Conducting Huntsville – Meet Gregory Vajda of Huntsville Symphony Orchestra

By Bob Druckman
South Huntsville Neighbors

Gregory Vajda is the sixth Conductor and Musical Director of the Huntsville Symphony Orchestra (HSO). A native of Budapest Hungary, music came naturally as his mother is retired operatic soprano, Veronika Kincses, and his father, the late Jozsef Vajda, was principal bassoonist for the Hungarian Symphony Orchestra. He is the father of Vince, a classical pianist in his own right, who has performed here with the Huntsville Symphony, and Balazs, who is studying to become a sports psychologist.

At the age of 14, Maestro Vajda, needed to decide if music was going to be his career. He was accepted into the prestigious Franz Liszt Academy and soon decided to study the clarinet. As he said, “I knew early on that I was going to follow my musical instincts. My parents were very supportive as I started out doing some acting and writing essays in Hungary on musical subjects. As time went on I got my first conducting position at the Academy conducting my own compositions and that put me on the conducting track.”

His first conducting position in the U.S. was with the Milwaukee Symphony as Assistant Conductor. From there he became the conductor with the Oregon Symphony Orchestra. He has conducted countless symphony orchestras in the U.S., Canada and Europe.

I had the honor and pleasure of interviewing Maestro Vajda at the offices of the Huntsville Symphony Orchestra.

Let’s discuss your mentors. Who were they and what did you learn from them?

I was very fortunate to attend the Franz Liszt Academy. It was there that I became a part of an international chamber music group that revived the Austro-Hungarian cultural connection of Hayden and Mahler. Along the way I met Peter Eötvös, who is a well known conductor and composer. He was instrumental in helping me understand that conducting is so much more than what the public sees.

Conducting is not getting to the podium and waving your arms. It is very complex and really a business. He taught me how to succeed musically and how to understand the financial part of conducting. A conductor should know where their dollars are going. We need to know how many rehearsals are needed, what programming is happening, how many musicians are needed for the part. Besides the artistic decisions there are financial decisions that go into the job as well. These are the behind the scenes areas that the public doesn’t see.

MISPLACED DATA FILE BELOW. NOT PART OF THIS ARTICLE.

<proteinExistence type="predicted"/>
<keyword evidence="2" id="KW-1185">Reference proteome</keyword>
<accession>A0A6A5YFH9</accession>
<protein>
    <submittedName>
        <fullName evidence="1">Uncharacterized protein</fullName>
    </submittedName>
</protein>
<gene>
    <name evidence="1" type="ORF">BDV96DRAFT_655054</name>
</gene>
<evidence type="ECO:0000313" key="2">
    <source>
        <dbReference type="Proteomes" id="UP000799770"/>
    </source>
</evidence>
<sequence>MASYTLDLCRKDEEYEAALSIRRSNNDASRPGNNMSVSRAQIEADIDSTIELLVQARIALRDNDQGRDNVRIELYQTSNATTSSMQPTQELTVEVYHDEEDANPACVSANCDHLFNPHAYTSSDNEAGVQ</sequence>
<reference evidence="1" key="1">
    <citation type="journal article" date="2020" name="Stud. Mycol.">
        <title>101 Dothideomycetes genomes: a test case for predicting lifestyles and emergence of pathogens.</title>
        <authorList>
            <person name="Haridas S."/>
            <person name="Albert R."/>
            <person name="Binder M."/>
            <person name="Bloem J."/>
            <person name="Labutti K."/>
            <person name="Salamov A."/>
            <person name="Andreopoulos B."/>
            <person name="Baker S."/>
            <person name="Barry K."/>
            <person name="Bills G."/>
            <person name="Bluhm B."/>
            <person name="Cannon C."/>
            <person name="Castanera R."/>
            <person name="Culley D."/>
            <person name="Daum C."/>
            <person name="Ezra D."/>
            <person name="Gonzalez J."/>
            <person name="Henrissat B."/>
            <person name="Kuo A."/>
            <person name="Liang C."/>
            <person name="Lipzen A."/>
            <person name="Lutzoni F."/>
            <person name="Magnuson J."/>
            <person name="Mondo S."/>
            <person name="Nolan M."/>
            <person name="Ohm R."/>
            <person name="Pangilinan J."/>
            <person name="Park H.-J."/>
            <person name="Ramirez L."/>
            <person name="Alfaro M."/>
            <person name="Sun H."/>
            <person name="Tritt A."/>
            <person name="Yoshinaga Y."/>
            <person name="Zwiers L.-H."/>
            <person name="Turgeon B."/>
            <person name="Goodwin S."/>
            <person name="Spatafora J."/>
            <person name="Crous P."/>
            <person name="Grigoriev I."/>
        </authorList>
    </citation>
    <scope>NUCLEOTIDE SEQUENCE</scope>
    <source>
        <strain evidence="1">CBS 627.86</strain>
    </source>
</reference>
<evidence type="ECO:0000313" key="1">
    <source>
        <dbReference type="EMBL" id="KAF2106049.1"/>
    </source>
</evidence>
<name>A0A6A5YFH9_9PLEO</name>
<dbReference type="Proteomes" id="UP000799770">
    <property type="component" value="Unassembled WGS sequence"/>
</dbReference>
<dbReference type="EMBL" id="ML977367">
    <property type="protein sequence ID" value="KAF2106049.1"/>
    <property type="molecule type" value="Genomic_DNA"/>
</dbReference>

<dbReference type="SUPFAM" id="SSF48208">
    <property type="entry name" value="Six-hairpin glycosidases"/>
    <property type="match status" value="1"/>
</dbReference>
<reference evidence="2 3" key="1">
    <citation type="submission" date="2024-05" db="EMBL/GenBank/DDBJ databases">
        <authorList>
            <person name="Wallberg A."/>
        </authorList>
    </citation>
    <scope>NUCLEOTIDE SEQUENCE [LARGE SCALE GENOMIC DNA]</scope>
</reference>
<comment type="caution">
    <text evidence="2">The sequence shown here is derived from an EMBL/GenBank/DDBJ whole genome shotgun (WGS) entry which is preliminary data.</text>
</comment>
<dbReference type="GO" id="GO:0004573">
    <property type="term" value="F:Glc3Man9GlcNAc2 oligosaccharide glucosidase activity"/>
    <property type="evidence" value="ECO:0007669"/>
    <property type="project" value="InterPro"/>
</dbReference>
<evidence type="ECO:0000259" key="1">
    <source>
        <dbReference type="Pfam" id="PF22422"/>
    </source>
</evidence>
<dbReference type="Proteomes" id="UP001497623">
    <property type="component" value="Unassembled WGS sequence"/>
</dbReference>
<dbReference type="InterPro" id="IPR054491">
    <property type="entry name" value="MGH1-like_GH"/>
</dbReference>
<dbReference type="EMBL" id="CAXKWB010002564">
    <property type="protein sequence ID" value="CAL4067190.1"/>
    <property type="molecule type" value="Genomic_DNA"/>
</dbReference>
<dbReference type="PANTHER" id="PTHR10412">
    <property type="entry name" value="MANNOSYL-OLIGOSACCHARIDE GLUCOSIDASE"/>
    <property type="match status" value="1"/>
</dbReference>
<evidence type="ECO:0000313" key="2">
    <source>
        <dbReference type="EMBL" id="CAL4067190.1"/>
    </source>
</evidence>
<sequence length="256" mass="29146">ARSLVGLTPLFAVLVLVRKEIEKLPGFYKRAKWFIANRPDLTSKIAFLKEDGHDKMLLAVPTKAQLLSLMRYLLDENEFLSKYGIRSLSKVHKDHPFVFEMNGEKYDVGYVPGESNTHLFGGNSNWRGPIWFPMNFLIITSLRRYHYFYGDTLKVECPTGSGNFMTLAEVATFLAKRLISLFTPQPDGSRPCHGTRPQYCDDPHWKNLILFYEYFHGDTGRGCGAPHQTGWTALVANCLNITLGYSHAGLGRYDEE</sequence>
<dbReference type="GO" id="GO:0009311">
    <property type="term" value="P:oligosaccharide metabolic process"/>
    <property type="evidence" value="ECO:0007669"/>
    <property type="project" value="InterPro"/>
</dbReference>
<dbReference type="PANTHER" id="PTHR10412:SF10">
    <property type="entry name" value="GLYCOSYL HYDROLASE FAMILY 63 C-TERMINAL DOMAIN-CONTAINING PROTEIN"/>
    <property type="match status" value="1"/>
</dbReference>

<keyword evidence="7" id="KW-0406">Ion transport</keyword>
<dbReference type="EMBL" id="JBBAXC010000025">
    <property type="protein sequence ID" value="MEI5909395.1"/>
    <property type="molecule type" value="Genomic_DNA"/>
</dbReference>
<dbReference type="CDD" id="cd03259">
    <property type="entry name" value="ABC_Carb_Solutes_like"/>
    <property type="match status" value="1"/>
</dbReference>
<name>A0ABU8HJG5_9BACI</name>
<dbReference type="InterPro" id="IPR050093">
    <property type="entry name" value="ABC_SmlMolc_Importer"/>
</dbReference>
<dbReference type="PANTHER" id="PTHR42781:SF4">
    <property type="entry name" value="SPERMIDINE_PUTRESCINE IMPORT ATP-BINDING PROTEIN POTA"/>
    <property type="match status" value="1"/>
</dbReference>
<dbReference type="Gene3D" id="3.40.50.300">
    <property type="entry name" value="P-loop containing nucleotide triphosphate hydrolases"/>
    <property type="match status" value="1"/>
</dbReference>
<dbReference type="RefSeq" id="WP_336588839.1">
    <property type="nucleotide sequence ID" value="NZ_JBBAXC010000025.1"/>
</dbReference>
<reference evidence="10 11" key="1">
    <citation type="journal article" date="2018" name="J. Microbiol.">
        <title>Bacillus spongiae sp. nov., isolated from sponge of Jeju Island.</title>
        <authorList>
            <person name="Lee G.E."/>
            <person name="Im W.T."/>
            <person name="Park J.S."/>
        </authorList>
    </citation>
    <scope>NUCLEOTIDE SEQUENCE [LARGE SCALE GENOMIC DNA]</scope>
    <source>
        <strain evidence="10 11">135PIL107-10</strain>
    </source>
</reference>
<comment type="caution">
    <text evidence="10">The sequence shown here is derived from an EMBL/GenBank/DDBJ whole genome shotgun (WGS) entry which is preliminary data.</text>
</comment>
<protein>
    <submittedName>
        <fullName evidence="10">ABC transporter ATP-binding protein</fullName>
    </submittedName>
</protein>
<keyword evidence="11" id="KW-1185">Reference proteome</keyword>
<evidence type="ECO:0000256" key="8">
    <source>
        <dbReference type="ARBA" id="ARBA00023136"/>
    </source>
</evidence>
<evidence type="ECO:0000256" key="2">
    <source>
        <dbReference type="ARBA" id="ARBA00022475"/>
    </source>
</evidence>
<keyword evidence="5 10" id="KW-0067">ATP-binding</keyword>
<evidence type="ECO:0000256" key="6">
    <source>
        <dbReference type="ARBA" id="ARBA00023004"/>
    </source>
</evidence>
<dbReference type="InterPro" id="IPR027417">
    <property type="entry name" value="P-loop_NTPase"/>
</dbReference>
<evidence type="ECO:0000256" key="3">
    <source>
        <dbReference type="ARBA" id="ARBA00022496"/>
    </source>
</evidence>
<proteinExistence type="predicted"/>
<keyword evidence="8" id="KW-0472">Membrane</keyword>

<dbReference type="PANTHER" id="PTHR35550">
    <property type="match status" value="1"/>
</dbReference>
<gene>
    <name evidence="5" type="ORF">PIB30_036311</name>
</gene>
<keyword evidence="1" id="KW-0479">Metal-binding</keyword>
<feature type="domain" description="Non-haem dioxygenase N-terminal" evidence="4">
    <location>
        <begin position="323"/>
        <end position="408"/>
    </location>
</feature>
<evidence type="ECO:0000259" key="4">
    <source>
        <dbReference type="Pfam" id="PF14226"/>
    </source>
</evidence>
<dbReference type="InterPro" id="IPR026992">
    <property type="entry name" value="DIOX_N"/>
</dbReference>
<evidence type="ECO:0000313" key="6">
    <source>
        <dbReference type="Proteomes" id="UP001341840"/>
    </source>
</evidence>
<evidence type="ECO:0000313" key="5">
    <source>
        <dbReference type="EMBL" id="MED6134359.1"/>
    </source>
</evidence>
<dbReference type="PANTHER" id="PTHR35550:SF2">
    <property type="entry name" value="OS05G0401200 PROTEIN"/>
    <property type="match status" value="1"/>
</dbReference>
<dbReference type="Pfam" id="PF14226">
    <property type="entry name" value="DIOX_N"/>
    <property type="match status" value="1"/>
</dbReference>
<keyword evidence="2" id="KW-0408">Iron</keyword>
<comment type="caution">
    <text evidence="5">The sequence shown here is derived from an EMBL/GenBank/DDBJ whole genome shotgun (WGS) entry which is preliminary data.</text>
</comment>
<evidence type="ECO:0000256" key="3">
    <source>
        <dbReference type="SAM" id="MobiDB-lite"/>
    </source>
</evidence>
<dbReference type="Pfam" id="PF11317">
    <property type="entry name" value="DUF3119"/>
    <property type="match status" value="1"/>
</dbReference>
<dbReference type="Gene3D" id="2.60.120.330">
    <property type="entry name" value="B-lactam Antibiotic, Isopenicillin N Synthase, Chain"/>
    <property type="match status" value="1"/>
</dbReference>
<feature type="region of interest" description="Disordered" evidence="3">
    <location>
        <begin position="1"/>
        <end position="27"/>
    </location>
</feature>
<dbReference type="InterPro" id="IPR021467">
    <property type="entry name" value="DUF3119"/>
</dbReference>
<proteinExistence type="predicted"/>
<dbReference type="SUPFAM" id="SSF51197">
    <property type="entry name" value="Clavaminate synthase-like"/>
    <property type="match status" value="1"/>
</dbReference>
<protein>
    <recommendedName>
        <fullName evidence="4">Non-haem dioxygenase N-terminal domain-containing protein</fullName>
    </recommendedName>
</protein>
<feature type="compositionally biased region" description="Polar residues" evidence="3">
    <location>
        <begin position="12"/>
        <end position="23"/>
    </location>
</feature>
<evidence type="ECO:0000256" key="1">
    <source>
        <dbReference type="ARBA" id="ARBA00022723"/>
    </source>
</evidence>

What is your favorite classical piece to conduct?

Oh, about 3000 of them (Laughs). In 10 years with the HSO I have only repeated 3 pieces. There are so many genius pieces. The HSO serves as a performance arts museum. We serve every segment of the population so we always rotate our music; that also keeps the orchestra fresh.

What is it about the Huntsville Symphony that impresses you the most?

The Symphony has been operating for 65 years, which signals to me that the organization is embedded in the community and is vital to Huntsville’s quality of life. I feel that it’s one of a kind in the nation, in that the community will not let it fail. It could have happened during COVID but it didn’t.

In North America, unlike Europe, symphonies have to prove their worth to the community, have to demonstrate their importance and provide added value. Symphonies, musicians and artistic directors have to redefine themselves several times over the course of time.

Outreach is way of life as a basic function of the HSO, through our string classes, youth concerts, free family concerts, music explorers club and the violin summer camp all showing that classical music brings added value to the community. We have to emphasize this or it goes away. This is how an organization thrives.

Looking ahead, what are your plans for the Huntsville Symphony?

Huntsville is the largest city in Alabama and also rated the number one city to live in the United States. This kind of growth is always an opportunity for the arts. Keeping the budget in mind, slowly and carefully we look at how far the market is growing and how far we can branch out. Every season is an opportunity to go to different parts of Huntsville and the greater county. We still need to let the community know that the HSO is here and thriving. The music is a proven product (200 years or more and counting). It’s the people who say yes to the product. We need to continue to show the product and also sprinkle in new composers to show that the Huntsville Symphony is worth the effort.

Leave a Reply

Fill in your details below or click an icon to log in: Logo

You are commenting using your account. Log Out /  Change )

Facebook photo

You are commenting using your Facebook account. Log Out /  Change )

Connecting to %s